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See below for a selection of the latest books from Quantum & theoretical chemistry category. Presented with a red border are the Quantum & theoretical chemistry books that have been lovingly read and reviewed by the experts at Lovereading. With expert reading recommendations made by people with a passion for books and some unique features Lovereading will help you find great Quantum & theoretical chemistry books and those from many more genres to read that will keep you inspired and entertained. And it's all free!
Novel Electronic Structure Theory: General Innovations and Strongly Correlated Systems, Volume 76, the latest release in the Advances in Quantum Chemistry series presents work and reviews of current work in quantum chemistry (molecules), but also includes scattering from atoms and solid state work of interest in physics. Topics covered in this release include the Present Status of Selected Configuration Interaction with Truncation Energy Error, Recent Developments in Asymptotic Expansions from Numerical Analysis and Approximation Theory, The kinetic energy Pauli enhancement factor and its role in determining the shell structure of atoms and molecules, Numerical Hartree-Fock and Many-Body Calculations for Diatomic Molecules, and more.
Recent years have seen tremendous progress in research on cold and controlled molecular collisions, both in theory and in experiment. The advent of techniques to prepare cold and ultracold molecules and ions, to store them in optical lattices or in charged quasicristalline structures, and to use them in crossed or merged beam experiments have opened many new possibilities to study the most fundamental aspects of molecular interactions. At the same time, theoretical work has made progress in tackling these problems and accurately describing quantum effects in complex systems, and in proposing viable options to control chemical reactions at ultralow energies. Through tutorials on both the theoretical and experimental aspects of research in cold and ultracold molecular collisions, this book provides advanced undergraduate students, graduate students and researchers with the foundations needed to understand this exciting field.
This brief explains in detail fundamental concepts in acoustic cavitation and bubble dynamics, and describes derivations of the fundamental equations of bubble dynamics in order to support those readers just beginning research in this field. Further, it provides an in-depth understanding of the physical basis of the phenomena. With regard to sonochemistry, the brief presents the results of numerical simulations of chemical reactions inside a bubble under ultrasound, especially for a single-bubble system and including unsolved problems. Written so as to be accessible both with and without prior knowledge of fundamental fluid dynamics, the brief offers a valuable resource for students and researchers alike, especially those who are unfamiliar with this field. A grasp of fundamental undergraduate mathematics such as partial derivative and fundamental integration is advantageous; however, even without any background in mathematics, readers can skip the equations and still understand the fundamental physics of the phenomena using the book's wealth of illustrations and figures. As such, it is also suitable as an introduction to the field.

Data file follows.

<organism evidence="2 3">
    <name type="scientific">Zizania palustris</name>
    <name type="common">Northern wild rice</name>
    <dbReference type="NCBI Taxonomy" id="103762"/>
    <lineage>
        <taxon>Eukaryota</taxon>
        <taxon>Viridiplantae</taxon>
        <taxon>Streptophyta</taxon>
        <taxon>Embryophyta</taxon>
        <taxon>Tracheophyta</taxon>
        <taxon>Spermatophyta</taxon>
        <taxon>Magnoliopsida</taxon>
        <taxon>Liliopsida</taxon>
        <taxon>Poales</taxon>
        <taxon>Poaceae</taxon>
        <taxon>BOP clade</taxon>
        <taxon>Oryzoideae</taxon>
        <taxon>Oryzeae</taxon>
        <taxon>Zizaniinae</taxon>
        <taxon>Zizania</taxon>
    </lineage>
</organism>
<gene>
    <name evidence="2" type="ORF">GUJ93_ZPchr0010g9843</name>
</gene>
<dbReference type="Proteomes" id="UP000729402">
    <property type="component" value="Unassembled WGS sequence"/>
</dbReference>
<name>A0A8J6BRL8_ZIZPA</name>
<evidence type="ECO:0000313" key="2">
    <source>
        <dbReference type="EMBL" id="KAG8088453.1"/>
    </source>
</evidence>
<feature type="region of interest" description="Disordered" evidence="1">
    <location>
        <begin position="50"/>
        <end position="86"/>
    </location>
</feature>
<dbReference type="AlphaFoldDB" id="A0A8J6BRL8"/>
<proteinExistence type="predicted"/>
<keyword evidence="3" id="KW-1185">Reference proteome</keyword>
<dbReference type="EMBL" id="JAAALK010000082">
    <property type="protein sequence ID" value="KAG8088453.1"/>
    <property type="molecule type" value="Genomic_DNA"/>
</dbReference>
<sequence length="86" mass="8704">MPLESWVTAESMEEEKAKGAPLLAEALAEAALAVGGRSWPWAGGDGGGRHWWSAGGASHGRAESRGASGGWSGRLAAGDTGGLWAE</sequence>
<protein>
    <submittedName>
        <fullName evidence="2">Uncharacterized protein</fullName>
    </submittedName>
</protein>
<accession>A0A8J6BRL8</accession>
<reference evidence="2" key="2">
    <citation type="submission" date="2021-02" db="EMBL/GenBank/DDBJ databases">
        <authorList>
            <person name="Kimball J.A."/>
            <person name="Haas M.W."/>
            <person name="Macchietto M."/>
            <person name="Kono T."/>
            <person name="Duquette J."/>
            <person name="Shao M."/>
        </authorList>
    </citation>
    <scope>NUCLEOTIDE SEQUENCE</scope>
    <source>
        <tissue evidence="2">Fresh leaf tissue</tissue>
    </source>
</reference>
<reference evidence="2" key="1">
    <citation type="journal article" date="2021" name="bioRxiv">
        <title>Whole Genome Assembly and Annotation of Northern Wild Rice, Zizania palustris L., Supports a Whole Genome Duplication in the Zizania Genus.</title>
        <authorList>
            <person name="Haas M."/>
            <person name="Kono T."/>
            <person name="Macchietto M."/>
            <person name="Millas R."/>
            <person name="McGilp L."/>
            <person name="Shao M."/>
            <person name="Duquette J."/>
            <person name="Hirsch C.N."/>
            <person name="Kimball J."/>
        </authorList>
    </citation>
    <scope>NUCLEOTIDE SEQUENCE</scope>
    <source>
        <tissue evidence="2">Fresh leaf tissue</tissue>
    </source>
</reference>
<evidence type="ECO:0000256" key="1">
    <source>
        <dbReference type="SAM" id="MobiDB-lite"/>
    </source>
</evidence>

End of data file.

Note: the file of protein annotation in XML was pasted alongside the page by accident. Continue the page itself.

The book entitled Ab initio Calculations: Methods and Applications provides an overview of the most used ab initio quantum methods and their applications in different fields. Ab initio calculations offer results and details that are not obtainable from experimental data and a degree of assurance which is not accessible with the empirical methods. The methods Hartree-Fock, Moller-Plesset Perturbation theory and Coupled Cluster theory are discussed. Both their accuracy and computational performance are summarized in the first part of the book. The rest of the book is emphasizing on the significant advances in the implementation of the ab initio methods in the last years. Biological applications of the ab initio methods, subject to part 2 of the book, are mainly focused on the modelling of enzymatic catalysis and active-site chemistry. Here are also shown interesting investigations of other phenomena, such as tautomerism, occurring in nucleic acid bases and important for the stability of DNA, considering that tautomerism partially explains the structure of nucleic acids and their mutations. Another interesting phenomenon as molecular photostability happening in nitrogen containing heterocycles, DNA bases and base pairs is briefly described. In the last years, materials-science applications are fast developed and currently involve examination of highly complex structures. Both bulk and surface properties can be calculated for solids as the results are in excellent agreement with experimental data. Here a special attention is given to the investigation of materials with optical properties and of nanocrystals for potential use as electronic devices. The interest to the application of the ab initio methods to nanotechnology is quite recent and corresponds to the increasing applicability of these materials in various types of devices. The systems that have been considered in this book are carbon nanostructures as graphene, buckyballs and nanotubes. In particular, the special effect of the quantum-restricted size and structural modification on both chemical and electrical properties are investigated. The continuous theoretical developments and the decrease in the cost/performance of computing guarantee the fast progress of the ab initio calculations in the next years, advancing toward the goal of achieving a complete agreement with the experiments.